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Reconciliation is More than Just an Orange Shirt

2021 has been a year of confirmation of the devastating and lasting impacts of Residential Schools in Canada with the remains of thousands of children being found in unmarked graves across the country.  These grave sites are a reminder to Indigenous people, communities, and nations of the many years of racism, abuse, and cultural genocide that have happened and continued to happen. 

Since 2013, we have recognized September 30, Orange Shirt Day, as a day to commemorate and acknowledge the atrocities of residential schools in Canada.  Although, it is a good visual reminder, I challenge you to think about if just wearing an orange shirt is enough. 

I recently heard a fellow social worker, who is an Indigenous woman, use the term Reconcili-ACTION and this struck me as the exact way to look at reconciliation efforts.  There must be action.  Action can happen in the way we speak, act, and think.  It is important that we are constantly checking our privilege and the bias’s we carry, recognize that our words have power regardless of who we are talking to, and that the way we move about the world says a lot about what we truly believe about other people. 

I hear the word ally and allyship be thrown around, often without a real understanding of what that truly means.  When we think about what it means to be an ally, I hope everyone sees that it is a verb and means that we must do something to support the movement we are supporting as it is not enough to sit on the sidelines and wait for someone else to take the lead.  Allyship is an opportunity for us to use our voice, to stand up and speak out, to let the government and others know that what is happening is unacceptable, and to stand on social justice.  Dr. Lynn Gehl uses the Ally Bill of Responsibilities (n.d) to highlight ways in which we can all by allies to Indigenous people, communities, and nations.  Included is taking a genuine interest in challenging large oppressive power structures, being aware of your privilege and able to openly talk about it, reflect on and embrace your own ignorance of Indigenous oppression and hold this ignorance at the forefront of your mind, and constantly listen and reflect.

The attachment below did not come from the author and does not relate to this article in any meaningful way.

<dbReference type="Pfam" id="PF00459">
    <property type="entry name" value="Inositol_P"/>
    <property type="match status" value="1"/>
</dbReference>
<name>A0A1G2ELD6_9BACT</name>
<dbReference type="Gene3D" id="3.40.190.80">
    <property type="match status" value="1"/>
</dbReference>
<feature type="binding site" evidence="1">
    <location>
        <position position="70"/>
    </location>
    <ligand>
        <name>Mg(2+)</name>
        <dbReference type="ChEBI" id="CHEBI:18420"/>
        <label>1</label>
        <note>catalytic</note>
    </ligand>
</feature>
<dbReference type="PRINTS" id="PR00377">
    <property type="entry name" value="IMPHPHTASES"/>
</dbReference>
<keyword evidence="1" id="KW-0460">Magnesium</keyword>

Written By:
Heather Johnson BSW, BHSc., RSW
Pronouns: She/Her/Hers
Social Worker

References : Gehl, Lynn. (n.d). Ally bill of responsibilities. Retrieved on September 15, 2021 from

As such, while it is wonderful to show solidarity and support by wearing an orange shirt, I challenge everyone to think of at least one other action you can take right now to take a stand in support of Indigenous people, communities, and Nations across Canada.  Some tangible things that you can do right now are to read the Truth and Reconciliation Commissions 94 Calls to Action, stand up against racism, and educate yourself about residential schools and their impacts on Indigenous people.

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